It might be worth finding out what kind of camera she already uses, and what she likes and dislikes about the interface. I'd also second the idea of something not too tiny. I don't know how her eyesight and hand dexterity are but they're often things that start to deteriorate in the over-60's age group which can make using an otherwise decent camera a fiddly, infuriating nightmare - and it'll get left in the drawer in short order.


I'd go with the SD 1300, just check if you mother-in-law feels comfortable with its size. She may prefer having something with bigger buttons instead.

If that turns out to be the case, try to find something like the Canon SD880, a great camera with reasonably sized buttons.

  • 1
    Ergonomics... An important feature, perhaps especially so in a case like this! Kudos for pointin that out.
    – lindes
    Dec 14, 2010 at 2:37

It's very hard to buy a bad point-and-shoot at the moment.
Certainly if her budget is a hundred dollars, all the major manufacturers have very good offerings.

One thing to bear in mind: Go for a small number of megapixels to reduce the storage requirement. If she is only going to have 5x7s or even 10x8s printed, then she won't need very high resolution. I would have thought that 5MP would be enough.

  • 2
    I've had P&S from Canon and Kodak in the same price range of each other ($150ish) within the last year and there's a HUGE difference between the two, camera and picture quality. Perhaps you're not considering Kodak a major manufacturer, but every P&S at a given price level is not equivalent really. The Kodak Z915 was nothing compared to the Canon SX120IS for a 10-20 difference.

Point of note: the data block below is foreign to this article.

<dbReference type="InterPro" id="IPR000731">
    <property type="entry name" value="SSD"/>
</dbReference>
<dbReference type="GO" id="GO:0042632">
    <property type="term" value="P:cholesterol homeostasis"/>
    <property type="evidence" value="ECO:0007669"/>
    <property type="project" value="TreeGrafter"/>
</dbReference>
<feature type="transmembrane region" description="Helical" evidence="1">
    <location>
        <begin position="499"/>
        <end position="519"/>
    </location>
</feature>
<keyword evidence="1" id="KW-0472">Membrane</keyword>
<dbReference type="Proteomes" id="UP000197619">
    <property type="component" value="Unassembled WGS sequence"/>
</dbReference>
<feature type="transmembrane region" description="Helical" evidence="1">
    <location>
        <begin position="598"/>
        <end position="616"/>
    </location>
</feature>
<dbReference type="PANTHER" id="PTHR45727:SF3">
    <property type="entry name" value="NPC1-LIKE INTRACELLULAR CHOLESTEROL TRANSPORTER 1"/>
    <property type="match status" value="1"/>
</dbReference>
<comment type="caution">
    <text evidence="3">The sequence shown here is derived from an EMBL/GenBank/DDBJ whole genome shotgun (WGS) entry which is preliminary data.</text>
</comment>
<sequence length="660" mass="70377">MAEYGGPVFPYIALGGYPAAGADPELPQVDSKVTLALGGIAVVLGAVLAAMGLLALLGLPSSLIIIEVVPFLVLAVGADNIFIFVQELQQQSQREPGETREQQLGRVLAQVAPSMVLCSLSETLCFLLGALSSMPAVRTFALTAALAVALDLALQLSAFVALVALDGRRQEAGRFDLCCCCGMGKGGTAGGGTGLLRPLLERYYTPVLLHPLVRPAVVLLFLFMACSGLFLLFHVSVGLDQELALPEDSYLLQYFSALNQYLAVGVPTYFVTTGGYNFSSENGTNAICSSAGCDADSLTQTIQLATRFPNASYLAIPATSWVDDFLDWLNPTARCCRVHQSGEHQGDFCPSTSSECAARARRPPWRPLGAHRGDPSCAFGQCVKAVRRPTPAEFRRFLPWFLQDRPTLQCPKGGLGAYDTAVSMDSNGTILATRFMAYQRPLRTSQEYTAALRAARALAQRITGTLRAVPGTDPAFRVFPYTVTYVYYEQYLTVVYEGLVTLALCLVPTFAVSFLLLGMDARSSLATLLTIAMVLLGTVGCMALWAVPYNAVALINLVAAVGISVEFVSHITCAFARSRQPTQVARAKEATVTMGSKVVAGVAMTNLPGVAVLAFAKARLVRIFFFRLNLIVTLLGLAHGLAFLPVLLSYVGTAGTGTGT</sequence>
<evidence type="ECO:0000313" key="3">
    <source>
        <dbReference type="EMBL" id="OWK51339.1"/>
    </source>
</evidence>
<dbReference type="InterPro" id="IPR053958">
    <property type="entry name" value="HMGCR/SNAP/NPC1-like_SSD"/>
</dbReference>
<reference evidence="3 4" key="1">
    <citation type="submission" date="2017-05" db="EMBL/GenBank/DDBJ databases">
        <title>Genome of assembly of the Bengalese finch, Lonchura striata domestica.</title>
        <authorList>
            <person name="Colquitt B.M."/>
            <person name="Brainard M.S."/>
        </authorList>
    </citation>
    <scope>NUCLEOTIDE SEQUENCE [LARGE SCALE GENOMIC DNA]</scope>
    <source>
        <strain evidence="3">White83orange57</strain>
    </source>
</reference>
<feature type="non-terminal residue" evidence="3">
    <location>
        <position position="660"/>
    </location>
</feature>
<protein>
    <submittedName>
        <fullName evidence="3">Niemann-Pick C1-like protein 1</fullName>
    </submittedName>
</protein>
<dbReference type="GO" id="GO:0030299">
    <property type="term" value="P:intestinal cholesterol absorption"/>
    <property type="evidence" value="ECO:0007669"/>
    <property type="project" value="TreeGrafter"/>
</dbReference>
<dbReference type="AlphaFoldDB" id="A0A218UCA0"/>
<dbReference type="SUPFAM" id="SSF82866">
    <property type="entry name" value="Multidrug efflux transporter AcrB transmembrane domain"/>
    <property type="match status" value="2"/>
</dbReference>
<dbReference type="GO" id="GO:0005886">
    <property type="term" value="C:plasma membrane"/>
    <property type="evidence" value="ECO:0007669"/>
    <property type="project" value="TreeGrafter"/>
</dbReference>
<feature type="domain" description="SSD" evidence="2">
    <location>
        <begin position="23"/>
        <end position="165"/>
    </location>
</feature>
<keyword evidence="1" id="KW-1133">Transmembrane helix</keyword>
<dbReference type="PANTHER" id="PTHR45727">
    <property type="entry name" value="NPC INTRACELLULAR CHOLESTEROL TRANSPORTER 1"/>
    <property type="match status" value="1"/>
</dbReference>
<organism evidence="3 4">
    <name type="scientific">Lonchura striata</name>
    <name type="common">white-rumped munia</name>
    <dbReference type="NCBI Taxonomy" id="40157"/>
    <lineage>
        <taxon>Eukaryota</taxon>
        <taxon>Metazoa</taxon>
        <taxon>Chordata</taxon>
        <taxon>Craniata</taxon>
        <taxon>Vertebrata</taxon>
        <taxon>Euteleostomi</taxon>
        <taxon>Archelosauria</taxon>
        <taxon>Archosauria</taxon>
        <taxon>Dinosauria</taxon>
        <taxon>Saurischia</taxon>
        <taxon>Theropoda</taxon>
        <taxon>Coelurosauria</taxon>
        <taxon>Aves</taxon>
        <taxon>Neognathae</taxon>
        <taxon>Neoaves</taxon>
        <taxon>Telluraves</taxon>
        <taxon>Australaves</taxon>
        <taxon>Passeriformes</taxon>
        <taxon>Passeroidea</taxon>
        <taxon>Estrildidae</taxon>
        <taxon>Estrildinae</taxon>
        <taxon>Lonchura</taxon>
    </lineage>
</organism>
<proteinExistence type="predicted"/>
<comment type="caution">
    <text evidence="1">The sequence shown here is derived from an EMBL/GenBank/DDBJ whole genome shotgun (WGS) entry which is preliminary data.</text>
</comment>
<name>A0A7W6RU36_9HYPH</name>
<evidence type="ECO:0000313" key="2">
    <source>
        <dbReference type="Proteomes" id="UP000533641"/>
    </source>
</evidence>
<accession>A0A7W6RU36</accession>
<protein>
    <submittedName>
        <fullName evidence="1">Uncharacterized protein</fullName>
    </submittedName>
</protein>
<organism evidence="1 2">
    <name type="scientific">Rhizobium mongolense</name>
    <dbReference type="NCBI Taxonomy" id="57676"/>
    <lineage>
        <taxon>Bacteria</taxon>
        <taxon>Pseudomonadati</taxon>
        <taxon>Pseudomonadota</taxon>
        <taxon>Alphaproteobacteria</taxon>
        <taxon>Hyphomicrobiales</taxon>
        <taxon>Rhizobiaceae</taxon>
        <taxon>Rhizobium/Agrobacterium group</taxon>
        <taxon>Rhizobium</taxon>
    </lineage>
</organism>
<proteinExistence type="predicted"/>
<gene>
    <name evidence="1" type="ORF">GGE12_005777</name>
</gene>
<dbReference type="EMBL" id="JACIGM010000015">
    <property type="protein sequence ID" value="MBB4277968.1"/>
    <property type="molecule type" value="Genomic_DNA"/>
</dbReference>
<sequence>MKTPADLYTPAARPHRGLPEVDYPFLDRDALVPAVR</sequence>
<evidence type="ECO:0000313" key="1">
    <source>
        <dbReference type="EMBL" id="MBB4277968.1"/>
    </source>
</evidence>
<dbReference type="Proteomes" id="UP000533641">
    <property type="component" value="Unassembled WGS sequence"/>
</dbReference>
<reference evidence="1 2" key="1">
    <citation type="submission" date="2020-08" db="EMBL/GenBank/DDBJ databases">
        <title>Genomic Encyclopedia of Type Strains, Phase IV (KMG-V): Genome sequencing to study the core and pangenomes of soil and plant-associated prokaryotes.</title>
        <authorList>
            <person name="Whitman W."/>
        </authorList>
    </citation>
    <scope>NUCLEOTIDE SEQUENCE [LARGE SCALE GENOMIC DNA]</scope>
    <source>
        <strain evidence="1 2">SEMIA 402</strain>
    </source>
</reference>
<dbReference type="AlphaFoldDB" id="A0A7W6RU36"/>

– rfusca
    Dec 14, 2010 at 16:36
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    @rfusca, interesting. Not sure if I was consciously including Kodak or not. Many buyers agonise over which camera to buy, but what they're really worried about is getting a duff one. I'm trying to encourage readers that they really don't have anything to worry about if they stick to well-known manufacturers. Certainly, Canon, Nikon, Panasonic, Sony, ... are solid bets.
    – AJ Finch
    Dec 14, 2010 at 17:05
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    100% agree with rfusca. I have the privilege of evaluating digital cameras and it is true that in the point-and-shoot segment differences are extremely pronounced. Even by the same manufacturer, models with similar number and perform quite differently. It does not stop at quality either, speed and interface are very different too.
    – Itai
    Dec 14, 2010 at 22:20

Does she use a cell phone? If so, I'd suggest something like an iPhone or nice Android. The reason is that, at least for snap shots, these phones come with pretty amazing cameras now. As a bonus, they end up having giant viewfinders which may be nice for someone with potentially aging eyesight. Then, with a data plan, one can fairly easily upload these to any number of 'cloud' services such as Flickr or Facebook, which would give her access to instant backup, sharing, and easier printing through supported services.

It's no DSLR, but my iPhone has pretty much completely replaced my Canon Powershot these days.